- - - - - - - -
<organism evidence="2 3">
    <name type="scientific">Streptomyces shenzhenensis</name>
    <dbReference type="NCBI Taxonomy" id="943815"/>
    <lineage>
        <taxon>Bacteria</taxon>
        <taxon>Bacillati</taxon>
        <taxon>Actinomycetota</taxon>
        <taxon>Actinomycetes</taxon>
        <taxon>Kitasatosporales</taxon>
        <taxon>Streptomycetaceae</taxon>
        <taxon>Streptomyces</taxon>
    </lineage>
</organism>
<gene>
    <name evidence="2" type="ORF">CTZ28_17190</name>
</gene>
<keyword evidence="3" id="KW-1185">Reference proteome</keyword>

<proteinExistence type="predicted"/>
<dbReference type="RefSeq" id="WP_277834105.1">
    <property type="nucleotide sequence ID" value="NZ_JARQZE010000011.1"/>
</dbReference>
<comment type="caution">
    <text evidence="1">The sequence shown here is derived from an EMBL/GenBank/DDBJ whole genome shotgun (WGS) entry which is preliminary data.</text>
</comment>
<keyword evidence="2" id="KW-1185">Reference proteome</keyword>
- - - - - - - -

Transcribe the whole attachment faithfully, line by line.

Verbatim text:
<organism evidence="2 3">
    <name type="scientific">Streptomyces shenzhenensis</name>
    <dbReference type="NCBI Taxonomy" id="943815"/>
    <lineage>
        <taxon>Bacteria</taxon>
        <taxon>Bacillati</taxon>
        <taxon>Actinomycetota</taxon>
        <taxon>Actinomycetes</taxon>
        <taxon>Kitasatosporales</taxon>
        <taxon>Streptomycetaceae</taxon>
        <taxon>Streptomyces</taxon>
    </lineage>
</organism>
<gene>
    <name evidence="2" type="ORF">CTZ28_17190</name>
</gene>
<keyword evidence="3" id="KW-1185">Reference proteome</keyword>

<proteinExistence type="predicted"/>
<dbReference type="RefSeq" id="WP_277834105.1">
    <property type="nucleotide sequence ID" value="NZ_JARQZE010000011.1"/>
</dbReference>
<comment type="caution">
    <text evidence="1">The sequence shown here is derived from an EMBL/GenBank/DDBJ whole genome shotgun (WGS) entry which is preliminary data.</text>
</comment>
<keyword evidence="2" id="KW-1185">Reference proteome</keyword>